“I am the true vine, and my Father is the gardener. He cuts off every branch in me that bears no fruit, while every branch that does bear fruit, he prunes so that it will be even more fruitful.” (John 15:1-2)
“Therefore I tell you that the kingdom of God will be taken away from you and given to a people who will produce its fruit.” (Matthew 21:43)
I spent the first half of my life living in western New York, home to thousands of acres of vineyards situated on hills leading down to the 11 (or is it 12?) Finger Lakes, so-called because they are long and narrow like rivers cut off at each end.
Like other agricultural activities, there is an annual cycle of tasks required to maintain the productivity of the vines. A century ago, the fruit would have traveled by train to larger cities to be sold as table grapes. Today, most of the acreage is devoted to wine grapes.
If you think of the vine as a miniature tree, the branches grow up and out to 4-5 feet off the ground before they sag of their own weight as they grow even longer. The branches are “tied” to the trellis of wires so blossoms don’t get knocked off; each flowering blossom represents bunches of grapes at the harvest.
After the fall harvest, the branches are trimmed. The methods may differ, but the same principle is at work now as it was 20 centuries ago when Jesus used pruning the branches as a metaphor.
Once trimmed, the grower is left with an enormous pile of dead branches. They used to be burned, but then someone realized they could cut the branches to a serviceable length and weave them into something that could be sold, e.g., wreaths. Enhanced with bits of ribbon, dried flowers and other accents, they make an attractive decoration, if your tastes run to rustic simplicity.
There is one thing that these grapevine wreaths are not, however. They are no longer living. Once separated from the vine, they may retain the appearance of living branches, but they will never bear fruit. As for what’s left in the vine after pruning, it will be “even more fruitful.”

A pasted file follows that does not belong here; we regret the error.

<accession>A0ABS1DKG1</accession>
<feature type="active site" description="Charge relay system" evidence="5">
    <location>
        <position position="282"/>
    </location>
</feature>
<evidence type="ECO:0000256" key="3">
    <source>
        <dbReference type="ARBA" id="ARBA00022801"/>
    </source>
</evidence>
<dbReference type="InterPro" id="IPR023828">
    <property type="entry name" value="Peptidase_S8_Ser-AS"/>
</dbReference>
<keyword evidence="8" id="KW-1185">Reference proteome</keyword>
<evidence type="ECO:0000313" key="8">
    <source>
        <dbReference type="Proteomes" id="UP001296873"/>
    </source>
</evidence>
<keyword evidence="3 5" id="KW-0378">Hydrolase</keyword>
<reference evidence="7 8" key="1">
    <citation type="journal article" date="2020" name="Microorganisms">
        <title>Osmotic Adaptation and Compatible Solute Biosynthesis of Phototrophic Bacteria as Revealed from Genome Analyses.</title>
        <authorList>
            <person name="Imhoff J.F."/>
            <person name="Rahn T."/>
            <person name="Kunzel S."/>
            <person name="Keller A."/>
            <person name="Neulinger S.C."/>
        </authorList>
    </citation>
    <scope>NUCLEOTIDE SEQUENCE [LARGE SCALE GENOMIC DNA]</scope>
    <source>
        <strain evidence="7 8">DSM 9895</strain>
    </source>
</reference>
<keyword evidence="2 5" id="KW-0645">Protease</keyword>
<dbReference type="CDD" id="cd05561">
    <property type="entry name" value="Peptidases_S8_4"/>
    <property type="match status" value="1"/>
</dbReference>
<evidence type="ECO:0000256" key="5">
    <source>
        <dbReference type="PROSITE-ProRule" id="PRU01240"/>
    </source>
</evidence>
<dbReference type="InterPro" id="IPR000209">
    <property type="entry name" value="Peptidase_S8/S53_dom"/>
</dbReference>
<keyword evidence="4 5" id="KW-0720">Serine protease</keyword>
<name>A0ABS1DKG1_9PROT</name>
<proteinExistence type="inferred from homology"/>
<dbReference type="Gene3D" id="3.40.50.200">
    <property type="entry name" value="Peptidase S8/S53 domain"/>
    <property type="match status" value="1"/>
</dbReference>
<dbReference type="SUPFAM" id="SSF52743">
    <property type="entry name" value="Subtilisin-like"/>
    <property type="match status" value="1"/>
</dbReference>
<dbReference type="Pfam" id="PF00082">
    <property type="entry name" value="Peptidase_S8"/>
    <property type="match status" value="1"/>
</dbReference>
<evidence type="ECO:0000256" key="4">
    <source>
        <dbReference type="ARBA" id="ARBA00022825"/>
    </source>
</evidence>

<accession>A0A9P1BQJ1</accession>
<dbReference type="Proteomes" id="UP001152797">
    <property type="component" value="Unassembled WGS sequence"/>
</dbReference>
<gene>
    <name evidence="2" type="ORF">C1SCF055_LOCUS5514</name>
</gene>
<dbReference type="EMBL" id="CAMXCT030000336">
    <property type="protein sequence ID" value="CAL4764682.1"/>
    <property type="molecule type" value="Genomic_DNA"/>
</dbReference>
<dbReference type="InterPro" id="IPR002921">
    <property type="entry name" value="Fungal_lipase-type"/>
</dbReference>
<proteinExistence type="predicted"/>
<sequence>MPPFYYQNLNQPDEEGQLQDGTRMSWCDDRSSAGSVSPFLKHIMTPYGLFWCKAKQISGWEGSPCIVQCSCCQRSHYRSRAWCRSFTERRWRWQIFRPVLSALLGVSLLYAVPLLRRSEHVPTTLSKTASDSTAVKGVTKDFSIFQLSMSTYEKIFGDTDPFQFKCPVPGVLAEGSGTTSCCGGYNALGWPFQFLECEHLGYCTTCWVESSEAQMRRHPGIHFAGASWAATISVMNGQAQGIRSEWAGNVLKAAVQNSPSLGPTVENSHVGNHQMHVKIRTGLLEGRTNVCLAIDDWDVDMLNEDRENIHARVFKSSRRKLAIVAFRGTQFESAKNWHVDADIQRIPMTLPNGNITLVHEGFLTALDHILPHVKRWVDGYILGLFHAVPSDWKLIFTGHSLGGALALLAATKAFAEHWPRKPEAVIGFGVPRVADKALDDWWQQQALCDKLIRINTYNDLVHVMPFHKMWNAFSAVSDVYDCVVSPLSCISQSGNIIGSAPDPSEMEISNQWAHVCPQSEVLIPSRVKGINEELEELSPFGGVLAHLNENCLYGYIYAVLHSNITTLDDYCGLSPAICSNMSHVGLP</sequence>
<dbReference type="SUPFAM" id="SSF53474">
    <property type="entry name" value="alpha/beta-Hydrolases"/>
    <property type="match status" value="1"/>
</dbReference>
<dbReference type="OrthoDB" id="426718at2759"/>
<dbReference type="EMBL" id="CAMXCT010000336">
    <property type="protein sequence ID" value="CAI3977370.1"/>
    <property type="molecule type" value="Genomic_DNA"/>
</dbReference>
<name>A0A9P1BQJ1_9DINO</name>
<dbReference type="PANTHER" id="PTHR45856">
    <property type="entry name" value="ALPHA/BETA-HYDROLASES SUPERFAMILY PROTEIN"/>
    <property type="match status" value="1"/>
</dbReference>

I am 63, so as I was growing up, the biggest Christian denominations were starting to lose their influence over my generation. I attended church through high school, but only because the perceived irrelevance of faith hadn’t yet reached the level it now has. Good kids still went to church, but with a nod and a wink to their peers that it wasn’t to be taken seriously.
I became a believer as a college freshman in 1976, after a single presentation of the gospel message, albeit extended over 6 months in several installments of varying length. I joined a campus-based fellowship where I made a whole new circle of friends and attended several weekend conferences and training sessions. By the time I was a senior, I was appointed an officer in the campus fellowship.
And aside from my age and the gold stars next to my name for attending conferences, I had no business being placed in that honored position of responsibility.
In the course of about 3 ½ years, I had been taught and readily assented to the elements of doctrinal orthodoxy, attended church and Bible study regularly and guarded my life and “testimony”—in my case, Christian jargon for reputation, especially among my Christian friends. I didn’t want anyone to be disappointed in me.
But, looking back over more than 40 years, spiritually I was like a grapevine wreath. Everything looked like it was in place, but there was no fruit. Just as the branches were woven together tightly and symmetrically, all the elements of a respectable Christian life appeared to be in my life.
Forrest Gump’s mother said, “Stupid is as stupid does.” The shrill cries of “works righteousness” notwithstanding, what we are is manifest from what we do.
Jesus told the parable of the two sons whose father asked them to go work in his vineyard (Mt. 21:28-32). The first said, “I will not,” but later changed his mind and did. The second said, “I will, sir,” but never went.
Jesus asked those present in the temple courts, including the religious leaders, who did what the father wanted. They answered correctly, “The first.”
And then Jesus declared something that must have hit them like a kick to the solar plexus. “I tell you the truth, the tax collectors and the prostitutes are entering the kingdom of God ahead of you.” Ahead of the religious leaders? You have got to be kidding!
In the “looks like the church” model, the one I lived in for several years, that could never happen. But among the true people of God, the one who does what the Master wants grows and becomes “even more fruitful.”